SpectraXCD's user avatar
1 vote
4 answers
211 views

Is there a concise but detailed history of electricity?

I have recently become fascinated by the history of electricity. I have researched and come up with the following observations: Static electricity was discovered in early times, by phenomena such as ...
Fraser's user avatar
  • 11
3 votes
2 answers
133 views

Who postulated the first Lagrangian for electrodynamics?

I am trying to find who first translated Maxwell's equations and Lorentz's force into the Lagrangian formalism. It seems a very straightforward thing to do if you know enough of electromagnetism and ...
Mauricio's user avatar
  • 3,907
0 votes
0 answers
54 views

Tesla tried to replicate Hertz's experiment?

Jan Rak, in his NAMI-tech SEM 2023 lecture (@12:53), claims: However, at the time Nicola Tesla […] was trying to replicate the Hertz experiment, and he was unsuccessful. He discovered some other ...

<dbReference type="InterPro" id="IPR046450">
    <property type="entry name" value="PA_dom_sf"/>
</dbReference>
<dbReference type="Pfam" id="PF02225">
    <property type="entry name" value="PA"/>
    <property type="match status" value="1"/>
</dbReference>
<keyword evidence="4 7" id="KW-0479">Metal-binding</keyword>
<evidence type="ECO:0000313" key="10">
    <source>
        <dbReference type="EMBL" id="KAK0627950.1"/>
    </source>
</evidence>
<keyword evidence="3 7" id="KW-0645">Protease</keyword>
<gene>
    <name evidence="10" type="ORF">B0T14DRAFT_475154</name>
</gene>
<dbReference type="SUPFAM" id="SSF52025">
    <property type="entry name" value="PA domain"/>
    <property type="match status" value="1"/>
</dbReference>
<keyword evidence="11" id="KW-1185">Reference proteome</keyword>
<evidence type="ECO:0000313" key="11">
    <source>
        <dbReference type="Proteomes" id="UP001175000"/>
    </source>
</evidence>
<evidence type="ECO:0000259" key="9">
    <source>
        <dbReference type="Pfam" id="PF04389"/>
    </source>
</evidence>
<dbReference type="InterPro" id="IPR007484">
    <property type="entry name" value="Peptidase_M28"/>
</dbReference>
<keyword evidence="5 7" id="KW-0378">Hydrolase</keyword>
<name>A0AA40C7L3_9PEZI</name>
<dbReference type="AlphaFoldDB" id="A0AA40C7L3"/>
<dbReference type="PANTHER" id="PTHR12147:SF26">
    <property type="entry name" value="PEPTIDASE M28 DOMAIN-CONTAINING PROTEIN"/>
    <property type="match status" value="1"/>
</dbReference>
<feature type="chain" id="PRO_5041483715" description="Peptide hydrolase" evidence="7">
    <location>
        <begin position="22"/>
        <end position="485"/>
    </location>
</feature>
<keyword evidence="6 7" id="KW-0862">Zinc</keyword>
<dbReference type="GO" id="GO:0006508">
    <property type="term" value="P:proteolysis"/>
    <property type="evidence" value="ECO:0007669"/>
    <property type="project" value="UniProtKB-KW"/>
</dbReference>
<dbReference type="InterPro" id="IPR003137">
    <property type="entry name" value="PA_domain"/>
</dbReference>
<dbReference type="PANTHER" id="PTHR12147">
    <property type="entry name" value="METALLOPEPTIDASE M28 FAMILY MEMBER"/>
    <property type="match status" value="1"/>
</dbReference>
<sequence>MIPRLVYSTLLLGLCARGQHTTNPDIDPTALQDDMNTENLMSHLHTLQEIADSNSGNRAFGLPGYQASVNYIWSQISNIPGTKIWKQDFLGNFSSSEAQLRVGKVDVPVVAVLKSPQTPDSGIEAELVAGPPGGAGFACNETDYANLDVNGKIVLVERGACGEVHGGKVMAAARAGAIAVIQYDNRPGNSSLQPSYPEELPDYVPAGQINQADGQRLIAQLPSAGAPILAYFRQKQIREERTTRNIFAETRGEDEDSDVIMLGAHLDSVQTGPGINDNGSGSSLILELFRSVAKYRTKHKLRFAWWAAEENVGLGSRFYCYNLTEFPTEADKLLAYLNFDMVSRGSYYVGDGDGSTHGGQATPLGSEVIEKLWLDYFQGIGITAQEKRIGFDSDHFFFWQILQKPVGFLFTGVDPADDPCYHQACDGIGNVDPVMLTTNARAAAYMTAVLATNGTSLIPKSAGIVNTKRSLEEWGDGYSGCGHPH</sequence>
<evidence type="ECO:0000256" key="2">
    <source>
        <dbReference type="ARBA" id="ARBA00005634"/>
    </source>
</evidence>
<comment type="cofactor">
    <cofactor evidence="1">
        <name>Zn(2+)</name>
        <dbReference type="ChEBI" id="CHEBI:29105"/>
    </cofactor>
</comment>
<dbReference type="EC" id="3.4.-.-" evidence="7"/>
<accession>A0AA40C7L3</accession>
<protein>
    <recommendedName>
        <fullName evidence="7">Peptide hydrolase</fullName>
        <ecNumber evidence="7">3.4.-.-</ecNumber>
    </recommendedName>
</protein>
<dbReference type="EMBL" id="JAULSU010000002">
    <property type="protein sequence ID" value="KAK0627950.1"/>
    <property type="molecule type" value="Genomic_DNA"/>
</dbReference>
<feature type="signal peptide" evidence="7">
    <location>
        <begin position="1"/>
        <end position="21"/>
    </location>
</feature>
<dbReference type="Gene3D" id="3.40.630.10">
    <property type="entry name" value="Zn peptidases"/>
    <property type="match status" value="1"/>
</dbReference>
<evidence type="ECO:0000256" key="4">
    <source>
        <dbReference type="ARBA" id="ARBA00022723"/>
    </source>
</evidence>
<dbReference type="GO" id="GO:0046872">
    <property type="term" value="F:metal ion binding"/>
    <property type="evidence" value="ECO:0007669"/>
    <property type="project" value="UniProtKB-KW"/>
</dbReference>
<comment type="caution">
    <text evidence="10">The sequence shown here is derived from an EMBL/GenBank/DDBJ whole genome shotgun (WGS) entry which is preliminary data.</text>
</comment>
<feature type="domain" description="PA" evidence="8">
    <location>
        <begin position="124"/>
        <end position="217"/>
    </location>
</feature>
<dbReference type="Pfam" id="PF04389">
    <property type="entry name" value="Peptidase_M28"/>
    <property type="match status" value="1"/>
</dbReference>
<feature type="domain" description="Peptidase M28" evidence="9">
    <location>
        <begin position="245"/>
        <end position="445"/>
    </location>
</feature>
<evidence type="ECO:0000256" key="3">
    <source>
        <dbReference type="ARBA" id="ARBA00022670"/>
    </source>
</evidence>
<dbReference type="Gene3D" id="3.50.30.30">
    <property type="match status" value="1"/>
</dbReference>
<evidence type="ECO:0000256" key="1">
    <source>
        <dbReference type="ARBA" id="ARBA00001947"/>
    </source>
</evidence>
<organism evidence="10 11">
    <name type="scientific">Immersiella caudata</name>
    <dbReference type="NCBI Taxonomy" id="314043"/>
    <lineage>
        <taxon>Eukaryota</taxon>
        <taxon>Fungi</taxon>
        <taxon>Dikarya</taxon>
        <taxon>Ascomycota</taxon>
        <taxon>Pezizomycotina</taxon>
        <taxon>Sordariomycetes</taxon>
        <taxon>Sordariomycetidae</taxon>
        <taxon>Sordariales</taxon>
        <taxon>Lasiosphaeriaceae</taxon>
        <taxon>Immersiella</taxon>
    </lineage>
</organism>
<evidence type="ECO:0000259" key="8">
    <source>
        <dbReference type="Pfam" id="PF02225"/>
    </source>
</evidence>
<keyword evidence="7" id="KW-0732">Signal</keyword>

Geremia's user avatar
  • 5,329
0 votes
0 answers
60 views

Translation of Cabeo's Philosophia magnetica

Is there a translation of Niccolò Cabeo's work Philosophia magnetica into English (or other modern language)? The original text in Latin is available for example here but I can't find any translation (...
maxbo's user avatar
  • 1
3 votes
1 answer
130 views

"Équation de Maxwell-Thomson"

In French, Gauss' law for magnetism (no magnetic monopoles) is, sometimes at least, referred to as Équation de Maxwell-Thomson. What is the historical justification of this?
John's user avatar
  • 33
3 votes
0 answers
167 views

Question on Gauss's geometric interpretation of "spherical functions"

In the physics chapter of his biography of Gauss, W.K. Buhler writes the following: Expansions into series are frequent and important in potential theory. So it does not come as a surprise that ...
user2554's user avatar
  • 4,419
0 votes
0 answers
30 views

Early sources for surface and bound charges in polarization